- Make sure your shoes fit well and don’t have a tendency to slip off.
- Well-cushioned shoes offer comfort and support.
- Avoid sandals with little support and shoes with high heels.
- Wear slippers that have a good grip and that fasten and stay on properly.
- Always wear shoes or slippers, and never walk indoors in bare feet, socks or tights.
How do I make my home fall-proof?
Many slips, trips and falls happen in or around the home. Keeping an eye out for potential hazards can make your home a safer place. Although some of these points may seem obvious, it's easy to overlook them.
Ask yourself these questions:
- Do you have good lighting, especially on the stairs?
- Are stairs and steps clutter free?
- Do you have handrails on both sides of the stairs?
- Do you have a nightlight in the bedroom or a torch by the bed in case you need to get up in the night?
- Are your floors clear of trailing wires, wrinkled or fraying carpets or anything else that you might trip or slip on?
- Do you have a handrail in the bath and a non-slip bath mat?
- Do you always use a step ladder to reach high places? Always ask someone to help you if you’re using a ladder, never stand on a chair.
- Do you keep your garden paths clear and free from moss?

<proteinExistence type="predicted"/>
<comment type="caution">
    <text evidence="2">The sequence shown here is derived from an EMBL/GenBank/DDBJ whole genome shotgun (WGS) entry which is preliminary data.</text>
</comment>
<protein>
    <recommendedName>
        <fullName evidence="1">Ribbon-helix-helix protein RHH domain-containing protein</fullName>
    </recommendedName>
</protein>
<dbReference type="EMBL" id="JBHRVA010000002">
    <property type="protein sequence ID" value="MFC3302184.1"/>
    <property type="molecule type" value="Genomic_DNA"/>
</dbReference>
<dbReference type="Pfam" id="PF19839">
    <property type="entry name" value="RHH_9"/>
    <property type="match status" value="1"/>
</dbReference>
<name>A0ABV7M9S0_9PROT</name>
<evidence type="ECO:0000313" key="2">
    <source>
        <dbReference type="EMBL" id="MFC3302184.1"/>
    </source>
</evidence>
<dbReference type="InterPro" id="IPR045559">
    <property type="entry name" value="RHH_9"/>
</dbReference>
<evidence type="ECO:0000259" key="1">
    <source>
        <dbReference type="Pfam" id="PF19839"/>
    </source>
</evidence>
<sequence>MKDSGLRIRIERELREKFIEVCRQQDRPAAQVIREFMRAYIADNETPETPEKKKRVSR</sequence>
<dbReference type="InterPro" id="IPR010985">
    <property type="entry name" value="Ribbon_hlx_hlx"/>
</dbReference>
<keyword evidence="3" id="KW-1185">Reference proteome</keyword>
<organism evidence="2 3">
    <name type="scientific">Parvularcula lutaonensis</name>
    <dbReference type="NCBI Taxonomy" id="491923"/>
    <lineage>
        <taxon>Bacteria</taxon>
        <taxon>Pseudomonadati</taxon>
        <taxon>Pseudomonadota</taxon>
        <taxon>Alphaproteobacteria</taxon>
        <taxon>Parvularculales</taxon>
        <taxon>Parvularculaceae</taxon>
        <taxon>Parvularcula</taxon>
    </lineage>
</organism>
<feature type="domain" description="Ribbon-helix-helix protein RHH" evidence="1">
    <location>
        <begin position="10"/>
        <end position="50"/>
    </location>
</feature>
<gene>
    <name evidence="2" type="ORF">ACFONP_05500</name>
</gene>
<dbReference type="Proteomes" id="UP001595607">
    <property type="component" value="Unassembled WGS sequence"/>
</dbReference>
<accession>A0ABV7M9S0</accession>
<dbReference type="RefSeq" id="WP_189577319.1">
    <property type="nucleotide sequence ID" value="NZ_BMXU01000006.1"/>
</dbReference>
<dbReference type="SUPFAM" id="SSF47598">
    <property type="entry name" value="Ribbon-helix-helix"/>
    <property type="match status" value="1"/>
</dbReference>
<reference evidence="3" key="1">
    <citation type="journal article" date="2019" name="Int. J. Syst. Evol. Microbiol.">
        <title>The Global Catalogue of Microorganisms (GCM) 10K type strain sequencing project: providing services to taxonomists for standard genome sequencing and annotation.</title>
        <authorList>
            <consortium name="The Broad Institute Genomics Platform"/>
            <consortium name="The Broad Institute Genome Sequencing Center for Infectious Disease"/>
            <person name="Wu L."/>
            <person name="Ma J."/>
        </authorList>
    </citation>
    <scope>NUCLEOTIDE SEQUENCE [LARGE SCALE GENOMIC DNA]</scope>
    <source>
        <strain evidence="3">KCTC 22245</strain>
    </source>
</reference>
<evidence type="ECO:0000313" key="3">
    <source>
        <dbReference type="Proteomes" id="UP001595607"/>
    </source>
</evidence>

- Does your pet wear a collar with a bell? It’s important to be aware of where they are when you’re moving about.
How can I overcome my fear of falling?
If you’ve had a fall or you feel that your balance isn’t as good as it was, it’s natural to feel worried about falling. This can become a problem if it’s causing you to avoid certain activities, such as exercise, or stopping you leaving your home.
To feel more confident and in control, think and plan ahead by discussing your risk of falling with your doctor and consider if you need to install a personal alarm in the home.
Talk to your doctor
Your doctor may perform a falls risk assessment which will work out what’s making you more likely to fall. They can also draw up an action plan to reduce your risk of falling.
Personal alarms allow you to call for help, for example, if you’re unwell or have a fall and can’t reach a telephone. Pressing a button on a pendant or wristband you wear all the time will alert a 24-hour response centre. The staff at the centre will then call out the best person to help you – a neighbour, relative or friend, or emergency services.
A telecare system can automatically alert staff at a response centre if you need help, such as if you’ve fallen. For example, a bed or chair sensor can detect if you’ve got up but haven’t returned in a set time, and it will automatically send an alert to a carer or emergency service.
What should I do next?
- Consider whether you need to make any lifestyle changes and get regular check-ups.
- Book an eye or hearing test if you’ve not had one recently.
- Look for and fix trip hazards in and around your home.
- Talk to your doctor if you’re concerned about your risk of falling.
- Make a falls plan so you know who you’ll call and how you will get help if you fall.